The prevalence of technology in our day-to-day life is shaping our lives and bodies in unexpected, and sometimes alarming, ways.
A study documenting bone spurs that resemble "horns" growing on human skulls gained widespread media attention recently, following a recent BBC report showing possible future impacts of technology on the human skeleton. The spurs form as pressure is exerted on the neck and spine when looking down at a smartphone, said its researchers.
Nevertheless, the researchers warn people should be worried about more than the spurs. The bump is a sign of sustained terrible posture, which can be corrected quite simply.
While the bone spurs are getting newfound attention, many common health issues, such as carpal tunnel syndrome and eye strain stemming from too much computer use, have been amplified in the smartphone age. Here are a few of the more surprising health problems that researchers have connected to smartphone use:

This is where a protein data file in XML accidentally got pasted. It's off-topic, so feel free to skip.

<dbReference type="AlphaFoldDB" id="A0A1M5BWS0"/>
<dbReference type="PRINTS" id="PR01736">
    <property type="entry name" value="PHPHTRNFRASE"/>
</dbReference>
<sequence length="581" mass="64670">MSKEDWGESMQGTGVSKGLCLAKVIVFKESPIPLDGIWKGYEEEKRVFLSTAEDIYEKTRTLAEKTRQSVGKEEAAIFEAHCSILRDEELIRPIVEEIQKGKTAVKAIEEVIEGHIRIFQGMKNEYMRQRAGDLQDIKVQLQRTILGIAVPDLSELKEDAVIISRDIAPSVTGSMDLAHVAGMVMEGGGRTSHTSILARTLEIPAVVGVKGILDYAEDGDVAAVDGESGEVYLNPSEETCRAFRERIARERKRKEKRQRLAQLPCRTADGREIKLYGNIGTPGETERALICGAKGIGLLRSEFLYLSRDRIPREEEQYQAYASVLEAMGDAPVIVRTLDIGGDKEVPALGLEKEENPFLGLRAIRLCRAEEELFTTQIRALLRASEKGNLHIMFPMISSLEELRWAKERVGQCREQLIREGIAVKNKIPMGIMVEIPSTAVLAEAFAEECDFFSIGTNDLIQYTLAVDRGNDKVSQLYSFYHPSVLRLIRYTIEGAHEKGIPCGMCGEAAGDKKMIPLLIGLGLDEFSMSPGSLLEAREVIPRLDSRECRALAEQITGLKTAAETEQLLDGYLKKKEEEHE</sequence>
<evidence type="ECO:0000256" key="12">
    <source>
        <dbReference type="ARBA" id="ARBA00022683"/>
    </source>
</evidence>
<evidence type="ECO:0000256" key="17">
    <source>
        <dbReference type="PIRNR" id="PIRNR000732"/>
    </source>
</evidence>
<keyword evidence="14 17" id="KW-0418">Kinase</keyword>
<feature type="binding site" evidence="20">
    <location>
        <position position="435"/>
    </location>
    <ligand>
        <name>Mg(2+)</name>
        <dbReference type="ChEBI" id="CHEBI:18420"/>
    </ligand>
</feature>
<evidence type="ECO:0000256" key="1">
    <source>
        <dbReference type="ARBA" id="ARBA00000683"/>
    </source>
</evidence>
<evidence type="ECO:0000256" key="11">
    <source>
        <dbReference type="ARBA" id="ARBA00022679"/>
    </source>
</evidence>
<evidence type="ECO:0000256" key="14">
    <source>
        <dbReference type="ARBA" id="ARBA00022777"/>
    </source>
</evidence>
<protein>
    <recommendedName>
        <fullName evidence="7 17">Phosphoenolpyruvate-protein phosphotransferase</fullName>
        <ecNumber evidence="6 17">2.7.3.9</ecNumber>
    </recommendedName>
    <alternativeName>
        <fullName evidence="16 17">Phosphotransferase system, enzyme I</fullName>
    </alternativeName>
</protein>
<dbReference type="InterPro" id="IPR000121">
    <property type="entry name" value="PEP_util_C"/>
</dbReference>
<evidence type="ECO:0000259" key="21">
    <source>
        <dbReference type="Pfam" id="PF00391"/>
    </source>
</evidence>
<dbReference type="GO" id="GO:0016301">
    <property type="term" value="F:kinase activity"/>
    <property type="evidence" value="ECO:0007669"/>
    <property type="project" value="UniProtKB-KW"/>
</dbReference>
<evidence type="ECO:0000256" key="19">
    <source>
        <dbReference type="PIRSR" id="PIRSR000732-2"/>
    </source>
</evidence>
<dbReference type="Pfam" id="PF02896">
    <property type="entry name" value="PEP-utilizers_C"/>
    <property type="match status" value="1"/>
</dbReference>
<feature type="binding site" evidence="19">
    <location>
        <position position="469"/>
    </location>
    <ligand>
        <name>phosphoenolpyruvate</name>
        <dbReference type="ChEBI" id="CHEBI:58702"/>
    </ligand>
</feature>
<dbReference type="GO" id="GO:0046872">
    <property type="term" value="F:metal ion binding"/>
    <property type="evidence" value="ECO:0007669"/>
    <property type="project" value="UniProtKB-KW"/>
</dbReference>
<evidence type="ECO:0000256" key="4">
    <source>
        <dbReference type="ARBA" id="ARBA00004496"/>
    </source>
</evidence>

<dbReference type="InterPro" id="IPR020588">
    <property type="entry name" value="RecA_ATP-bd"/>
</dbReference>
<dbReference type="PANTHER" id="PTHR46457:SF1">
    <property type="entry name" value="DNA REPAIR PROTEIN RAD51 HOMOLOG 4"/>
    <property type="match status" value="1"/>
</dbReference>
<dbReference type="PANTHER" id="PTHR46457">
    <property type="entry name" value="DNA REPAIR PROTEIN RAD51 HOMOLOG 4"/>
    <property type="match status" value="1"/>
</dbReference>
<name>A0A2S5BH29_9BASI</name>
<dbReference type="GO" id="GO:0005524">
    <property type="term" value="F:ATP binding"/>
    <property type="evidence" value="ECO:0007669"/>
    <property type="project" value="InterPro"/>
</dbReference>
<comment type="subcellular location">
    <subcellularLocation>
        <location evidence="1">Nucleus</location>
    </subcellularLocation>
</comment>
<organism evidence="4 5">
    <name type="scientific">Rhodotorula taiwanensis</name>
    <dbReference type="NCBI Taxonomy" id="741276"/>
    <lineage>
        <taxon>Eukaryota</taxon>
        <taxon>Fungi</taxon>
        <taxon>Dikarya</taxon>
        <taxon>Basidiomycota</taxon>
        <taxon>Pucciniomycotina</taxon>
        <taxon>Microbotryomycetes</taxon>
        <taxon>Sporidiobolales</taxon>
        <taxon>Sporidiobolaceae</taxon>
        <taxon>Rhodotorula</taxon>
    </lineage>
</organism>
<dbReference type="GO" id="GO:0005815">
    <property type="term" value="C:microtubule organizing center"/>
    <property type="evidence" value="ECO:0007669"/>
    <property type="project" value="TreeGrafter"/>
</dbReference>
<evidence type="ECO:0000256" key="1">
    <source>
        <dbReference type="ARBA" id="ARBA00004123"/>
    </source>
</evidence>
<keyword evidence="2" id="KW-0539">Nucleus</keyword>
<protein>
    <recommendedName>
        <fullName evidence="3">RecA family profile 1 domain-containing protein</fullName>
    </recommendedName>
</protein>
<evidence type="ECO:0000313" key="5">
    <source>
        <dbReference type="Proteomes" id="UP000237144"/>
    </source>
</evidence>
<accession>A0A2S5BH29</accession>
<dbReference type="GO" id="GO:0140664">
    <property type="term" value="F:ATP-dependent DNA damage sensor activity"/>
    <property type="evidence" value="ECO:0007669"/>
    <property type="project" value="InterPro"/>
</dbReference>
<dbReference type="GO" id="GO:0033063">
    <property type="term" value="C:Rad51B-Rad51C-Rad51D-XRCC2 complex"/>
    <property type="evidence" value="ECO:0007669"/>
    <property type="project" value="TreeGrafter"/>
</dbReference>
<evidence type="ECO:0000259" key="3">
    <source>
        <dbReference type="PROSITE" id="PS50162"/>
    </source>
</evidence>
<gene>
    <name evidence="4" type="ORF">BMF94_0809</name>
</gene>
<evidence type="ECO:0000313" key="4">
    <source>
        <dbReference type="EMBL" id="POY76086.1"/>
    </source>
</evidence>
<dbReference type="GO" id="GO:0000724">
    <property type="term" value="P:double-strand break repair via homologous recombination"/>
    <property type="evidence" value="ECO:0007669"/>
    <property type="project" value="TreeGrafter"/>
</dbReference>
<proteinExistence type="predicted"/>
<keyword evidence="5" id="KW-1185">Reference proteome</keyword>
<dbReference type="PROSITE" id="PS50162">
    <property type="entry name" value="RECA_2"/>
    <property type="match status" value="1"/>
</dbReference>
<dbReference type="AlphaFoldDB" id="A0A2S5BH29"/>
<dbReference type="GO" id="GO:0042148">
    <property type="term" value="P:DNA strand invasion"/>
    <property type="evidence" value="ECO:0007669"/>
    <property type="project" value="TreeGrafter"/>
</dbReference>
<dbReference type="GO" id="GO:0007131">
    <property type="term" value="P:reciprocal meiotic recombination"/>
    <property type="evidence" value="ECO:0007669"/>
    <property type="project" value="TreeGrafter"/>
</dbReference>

Check your neck.
After inspecting hundreds of X-rays of adults ages 18-30, a study published last year in the Nature Research journal from two Australian researchers found bone growths on the back of nearly half of their heads. Media reports have widely said those growths look an awful lot like horns – an observation echoed by at least one researcher.
Following its widespread media attention, some commentators have critiqued the study's methodology. A spokesperson for the journal in which the study was published told PBS that it is looking into these criticisms.
While the spurs don't protrude from the head, they can be felt in some cases.
Researchers hypothesized that the "horns" form as young people hunch down to use their mobile devices. The pressure this creates on the back of the neck and the head, they note, is three to five times higher than merely sitting up straight.
Until recently, these growths, called enthesophytes, were frequently associated with aging and were considered unusual for young people.
Remember to take frequent breaks and lookup.